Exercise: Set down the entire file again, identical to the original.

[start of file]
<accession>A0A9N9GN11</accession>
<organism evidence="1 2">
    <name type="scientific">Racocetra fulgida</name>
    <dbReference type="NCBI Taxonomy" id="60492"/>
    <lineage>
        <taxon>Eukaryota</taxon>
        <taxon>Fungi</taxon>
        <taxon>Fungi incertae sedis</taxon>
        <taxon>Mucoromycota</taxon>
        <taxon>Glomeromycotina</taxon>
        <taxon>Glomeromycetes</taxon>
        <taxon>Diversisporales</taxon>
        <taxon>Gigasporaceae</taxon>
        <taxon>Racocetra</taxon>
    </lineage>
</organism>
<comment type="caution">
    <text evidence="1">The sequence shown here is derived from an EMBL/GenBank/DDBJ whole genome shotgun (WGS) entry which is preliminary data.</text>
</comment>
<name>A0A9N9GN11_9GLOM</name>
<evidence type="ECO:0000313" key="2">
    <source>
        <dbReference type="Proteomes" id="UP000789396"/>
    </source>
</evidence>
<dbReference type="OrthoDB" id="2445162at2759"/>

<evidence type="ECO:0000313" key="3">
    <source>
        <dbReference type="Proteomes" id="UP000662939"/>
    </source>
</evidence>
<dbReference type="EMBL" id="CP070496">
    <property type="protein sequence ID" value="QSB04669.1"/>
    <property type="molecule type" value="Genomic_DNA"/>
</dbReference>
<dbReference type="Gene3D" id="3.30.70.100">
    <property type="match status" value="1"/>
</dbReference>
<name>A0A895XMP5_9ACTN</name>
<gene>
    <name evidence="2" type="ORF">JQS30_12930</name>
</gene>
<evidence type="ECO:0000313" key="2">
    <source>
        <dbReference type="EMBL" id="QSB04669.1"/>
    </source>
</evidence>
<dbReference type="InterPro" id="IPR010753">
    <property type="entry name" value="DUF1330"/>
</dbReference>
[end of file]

<accession>A0A9N9GN11</accession>
<organism evidence="1 2">
    <name type="scientific">Racocetra fulgida</name>
    <dbReference type="NCBI Taxonomy" id="60492"/>
    <lineage>
        <taxon>Eukaryota</taxon>
        <taxon>Fungi</taxon>
        <taxon>Fungi incertae sedis</taxon>
        <taxon>Mucoromycota</taxon>
        <taxon>Glomeromycotina</taxon>
        <taxon>Glomeromycetes</taxon>
        <taxon>Diversisporales</taxon>
        <taxon>Gigasporaceae</taxon>
        <taxon>Racocetra</taxon>
    </lineage>
</organism>
<comment type="caution">
    <text evidence="1">The sequence shown here is derived from an EMBL/GenBank/DDBJ whole genome shotgun (WGS) entry which is preliminary data.</text>
</comment>
<name>A0A9N9GN11_9GLOM</name>
<evidence type="ECO:0000313" key="2">
    <source>
        <dbReference type="Proteomes" id="UP000789396"/>
    </source>
</evidence>
<dbReference type="OrthoDB" id="2445162at2759"/>

<evidence type="ECO:0000313" key="3">
    <source>
        <dbReference type="Proteomes" id="UP000662939"/>
    </source>
</evidence>
<dbReference type="EMBL" id="CP070496">
    <property type="protein sequence ID" value="QSB04669.1"/>
    <property type="molecule type" value="Genomic_DNA"/>
</dbReference>
<dbReference type="Gene3D" id="3.30.70.100">
    <property type="match status" value="1"/>
</dbReference>
<name>A0A895XMP5_9ACTN</name>
<gene>
    <name evidence="2" type="ORF">JQS30_12930</name>
</gene>
<evidence type="ECO:0000313" key="2">
    <source>
        <dbReference type="EMBL" id="QSB04669.1"/>
    </source>
</evidence>
<dbReference type="InterPro" id="IPR010753">
    <property type="entry name" value="DUF1330"/>
</dbReference>